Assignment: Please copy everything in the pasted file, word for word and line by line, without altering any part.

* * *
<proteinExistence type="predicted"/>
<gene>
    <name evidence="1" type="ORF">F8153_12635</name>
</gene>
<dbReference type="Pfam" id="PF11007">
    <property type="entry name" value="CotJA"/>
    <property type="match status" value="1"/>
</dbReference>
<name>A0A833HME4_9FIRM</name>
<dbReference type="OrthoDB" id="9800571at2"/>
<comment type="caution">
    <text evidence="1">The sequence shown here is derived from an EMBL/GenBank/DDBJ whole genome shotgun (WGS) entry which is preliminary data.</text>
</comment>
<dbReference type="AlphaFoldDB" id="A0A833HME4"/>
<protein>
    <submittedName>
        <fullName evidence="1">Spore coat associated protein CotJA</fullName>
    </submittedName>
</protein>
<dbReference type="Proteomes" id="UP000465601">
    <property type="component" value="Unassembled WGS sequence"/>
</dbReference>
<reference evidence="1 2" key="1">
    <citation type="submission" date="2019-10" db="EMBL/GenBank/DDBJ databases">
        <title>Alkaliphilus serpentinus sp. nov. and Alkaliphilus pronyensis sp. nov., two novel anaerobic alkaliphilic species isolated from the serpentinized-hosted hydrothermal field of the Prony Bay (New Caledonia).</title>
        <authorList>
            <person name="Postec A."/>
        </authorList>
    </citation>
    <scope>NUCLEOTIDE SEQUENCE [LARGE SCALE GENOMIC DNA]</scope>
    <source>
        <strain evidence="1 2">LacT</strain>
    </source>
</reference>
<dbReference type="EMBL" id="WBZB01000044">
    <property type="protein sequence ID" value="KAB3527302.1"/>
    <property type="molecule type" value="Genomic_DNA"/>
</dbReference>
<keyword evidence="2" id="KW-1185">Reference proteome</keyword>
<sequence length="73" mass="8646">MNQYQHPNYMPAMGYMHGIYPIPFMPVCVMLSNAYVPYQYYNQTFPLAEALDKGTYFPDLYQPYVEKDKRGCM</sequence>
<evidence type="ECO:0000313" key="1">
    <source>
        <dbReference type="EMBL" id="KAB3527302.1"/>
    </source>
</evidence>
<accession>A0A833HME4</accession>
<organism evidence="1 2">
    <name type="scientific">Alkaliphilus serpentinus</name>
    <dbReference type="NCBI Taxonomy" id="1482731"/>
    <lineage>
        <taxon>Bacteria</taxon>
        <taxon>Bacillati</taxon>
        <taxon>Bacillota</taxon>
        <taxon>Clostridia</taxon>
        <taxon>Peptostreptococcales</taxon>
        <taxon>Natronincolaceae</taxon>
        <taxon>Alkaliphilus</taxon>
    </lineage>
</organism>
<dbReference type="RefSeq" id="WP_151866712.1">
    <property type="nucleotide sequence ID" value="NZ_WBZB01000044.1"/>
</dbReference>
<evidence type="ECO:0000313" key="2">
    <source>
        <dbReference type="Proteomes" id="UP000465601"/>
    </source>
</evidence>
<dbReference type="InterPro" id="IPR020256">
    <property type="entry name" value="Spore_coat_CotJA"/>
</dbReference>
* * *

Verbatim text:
<proteinExistence type="predicted"/>
<gene>
    <name evidence="1" type="ORF">F8153_12635</name>
</gene>
<dbReference type="Pfam" id="PF11007">
    <property type="entry name" value="CotJA"/>
    <property type="match status" value="1"/>
</dbReference>
<name>A0A833HME4_9FIRM</name>
<dbReference type="OrthoDB" id="9800571at2"/>
<comment type="caution">
    <text evidence="1">The sequence shown here is derived from an EMBL/GenBank/DDBJ whole genome shotgun (WGS) entry which is preliminary data.</text>
</comment>
<dbReference type="AlphaFoldDB" id="A0A833HME4"/>
<protein>
    <submittedName>
        <fullName evidence="1">Spore coat associated protein CotJA</fullName>
    </submittedName>
</protein>
<dbReference type="Proteomes" id="UP000465601">
    <property type="component" value="Unassembled WGS sequence"/>
</dbReference>
<reference evidence="1 2" key="1">
    <citation type="submission" date="2019-10" db="EMBL/GenBank/DDBJ databases">
        <title>Alkaliphilus serpentinus sp. nov. and Alkaliphilus pronyensis sp. nov., two novel anaerobic alkaliphilic species isolated from the serpentinized-hosted hydrothermal field of the Prony Bay (New Caledonia).</title>
        <authorList>
            <person name="Postec A."/>
        </authorList>
    </citation>
    <scope>NUCLEOTIDE SEQUENCE [LARGE SCALE GENOMIC DNA]</scope>
    <source>
        <strain evidence="1 2">LacT</strain>
    </source>
</reference>
<dbReference type="EMBL" id="WBZB01000044">
    <property type="protein sequence ID" value="KAB3527302.1"/>
    <property type="molecule type" value="Genomic_DNA"/>
</dbReference>
<keyword evidence="2" id="KW-1185">Reference proteome</keyword>
<sequence length="73" mass="8646">MNQYQHPNYMPAMGYMHGIYPIPFMPVCVMLSNAYVPYQYYNQTFPLAEALDKGTYFPDLYQPYVEKDKRGCM</sequence>
<evidence type="ECO:0000313" key="1">
    <source>
        <dbReference type="EMBL" id="KAB3527302.1"/>
    </source>
</evidence>
<accession>A0A833HME4</accession>
<organism evidence="1 2">
    <name type="scientific">Alkaliphilus serpentinus</name>
    <dbReference type="NCBI Taxonomy" id="1482731"/>
    <lineage>
        <taxon>Bacteria</taxon>
        <taxon>Bacillati</taxon>
        <taxon>Bacillota</taxon>
        <taxon>Clostridia</taxon>
        <taxon>Peptostreptococcales</taxon>
        <taxon>Natronincolaceae</taxon>
        <taxon>Alkaliphilus</taxon>
    </lineage>
</organism>
<dbReference type="RefSeq" id="WP_151866712.1">
    <property type="nucleotide sequence ID" value="NZ_WBZB01000044.1"/>
</dbReference>
<evidence type="ECO:0000313" key="2">
    <source>
        <dbReference type="Proteomes" id="UP000465601"/>
    </source>
</evidence>
<dbReference type="InterPro" id="IPR020256">
    <property type="entry name" value="Spore_coat_CotJA"/>
</dbReference>